Air, Climate and Energy (ACE) Centers: Supporting Air Quality and Climate Solutions
The U.S. Environmental Protection Agency is providing $30 million in funding for three university-based Air, Climate and Energy (ACE) Centers to conduct research on regional differences in air pollution and the effects of global climate change, technology, and societal choices on local air quality and health. The science will be used to develop effective pollution control strategies to protect air quality at the state and local levels.
Air quality today has improved since the enactment of the Clean Air Act and implementation of the National Ambient Air Quality Standards. Science has been the foundation for the standards, providing critical guidance on what pollutants pose a threat, how they harm human health and what technology can be harnessed to achieve clean air objectives.
Since 1999, EPA has funded three rounds of research centers through a competitive grant process to complement its own research on the health effects of air pollutants. The centers have contributed to a greater understanding of the health impacts of particulate matter (PM); determined how specific sources of air pollution cause different effects and answered questions about the health impacts from exposure to multiple pollutants at one time instead of one or two at a time.
The Next Step
The three Air, Climate and Energy Centers are using integrated and multidisciplinary scientific approaches to find new solutions to protect air quality in the midst of a changing climate and changing energy production choices.
The centers are located at Carnegie Mellon University, Harvard University and Yale University.
- Carnegie Mellon University
Project Title: Center for Air, Climate and Energy Solutions (CACES)
The center is studying regional differences, multiple pollutants, and development and dissemination of tools for air quality impact assessment.
The research includes:
- Investigating a range of technology and policy scenarios for addressing the nation’s air, climate and energy challenges, and testing their potential ability to meet policy goals such as improved health outcomes and cost-effectiveness.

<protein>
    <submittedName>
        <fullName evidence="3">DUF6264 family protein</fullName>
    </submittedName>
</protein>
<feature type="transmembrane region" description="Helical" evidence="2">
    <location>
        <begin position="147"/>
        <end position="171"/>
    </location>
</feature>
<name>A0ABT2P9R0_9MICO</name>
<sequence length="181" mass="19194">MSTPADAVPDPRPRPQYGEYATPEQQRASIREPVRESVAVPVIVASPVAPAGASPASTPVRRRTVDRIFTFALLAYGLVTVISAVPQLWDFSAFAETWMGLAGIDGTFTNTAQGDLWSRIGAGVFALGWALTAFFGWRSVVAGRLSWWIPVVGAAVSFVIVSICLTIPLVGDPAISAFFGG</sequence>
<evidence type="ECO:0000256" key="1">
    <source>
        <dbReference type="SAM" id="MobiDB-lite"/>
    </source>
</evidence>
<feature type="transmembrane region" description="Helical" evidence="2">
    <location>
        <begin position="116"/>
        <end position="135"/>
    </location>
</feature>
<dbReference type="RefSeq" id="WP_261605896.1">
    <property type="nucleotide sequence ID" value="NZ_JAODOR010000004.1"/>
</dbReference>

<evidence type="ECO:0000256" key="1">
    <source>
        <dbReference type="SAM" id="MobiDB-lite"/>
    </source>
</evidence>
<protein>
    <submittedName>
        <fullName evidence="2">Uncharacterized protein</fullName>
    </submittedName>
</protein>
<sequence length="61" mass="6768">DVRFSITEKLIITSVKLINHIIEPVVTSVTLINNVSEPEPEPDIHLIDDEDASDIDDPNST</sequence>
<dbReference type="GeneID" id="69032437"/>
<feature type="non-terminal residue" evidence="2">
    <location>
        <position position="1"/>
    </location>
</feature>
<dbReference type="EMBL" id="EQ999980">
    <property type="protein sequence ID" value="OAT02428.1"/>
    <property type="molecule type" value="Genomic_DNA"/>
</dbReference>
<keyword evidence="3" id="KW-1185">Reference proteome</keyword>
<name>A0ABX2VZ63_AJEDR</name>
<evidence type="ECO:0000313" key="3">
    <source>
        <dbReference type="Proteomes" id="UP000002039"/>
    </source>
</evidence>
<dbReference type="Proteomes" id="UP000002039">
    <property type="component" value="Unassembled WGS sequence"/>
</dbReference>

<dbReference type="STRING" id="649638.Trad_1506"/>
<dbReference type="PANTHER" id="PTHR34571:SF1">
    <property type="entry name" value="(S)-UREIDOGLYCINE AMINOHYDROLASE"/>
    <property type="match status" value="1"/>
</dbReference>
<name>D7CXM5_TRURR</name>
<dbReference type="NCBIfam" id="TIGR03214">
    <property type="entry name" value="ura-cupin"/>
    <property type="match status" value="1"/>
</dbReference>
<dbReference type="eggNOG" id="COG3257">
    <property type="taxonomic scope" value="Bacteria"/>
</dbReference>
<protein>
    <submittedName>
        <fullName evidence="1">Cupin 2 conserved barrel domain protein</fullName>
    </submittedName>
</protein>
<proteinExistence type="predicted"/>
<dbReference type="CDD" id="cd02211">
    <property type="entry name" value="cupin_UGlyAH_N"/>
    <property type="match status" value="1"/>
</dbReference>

- Working to improve current air quality models and develop new, faster, simpler models for evaluating policy options.
- Conducting detailed measurement studies in Pittsburgh, Los Angeles and Austin, TX to identify the factors influencing regional differences in air pollution concentrations.
- Harvard University
Project Title: Regional Air Pollution Mixtures: The Past and Future Impacts of Emission Controls and Climate Change on Air Quality and Health
The center is generating new scientific knowledge on past and future air quality and associated health impacts. Researchers are:
- Investigating pollutant mixtures across the U.S. using past data and future projections.
- Examining how changes in emissions, climate, and other factors affect pollution mixtures.
- Evaluating how future changes in social and economic factors may affect air pollution and its health-related impacts.
Studies will be conducted in Massachusetts and other locations in the U.S.
- Yale University
Project Title: SEARCH: Solutions for Energy, Air, Climate and Health
The center is investigating emerging energy transitions in the U.S. and factors contributing to air pollution and health outcomes using state-of-the-science modeling and measurements. The research includes:
Studying the impact of changes in the use of energy in the power and transportation sectors. As a case study, the expansion of the port of Baltimore offers an opportunity to measure real-world air pollution changes using novel methods, such as sensor technologies.
- Advancing models to estimate air pollution under a range of global climate change conditions and assess modifiable factors affecting regional and local differences in air quality.
- Examine how the predicted changes in air quality and climate will affect cardiovascular and respiratory health, and investigate regional variability and other factors that influence health outcomes.
Technical Contact: Sherri Hunt, email@example.com, EPA National Center for Environmental Research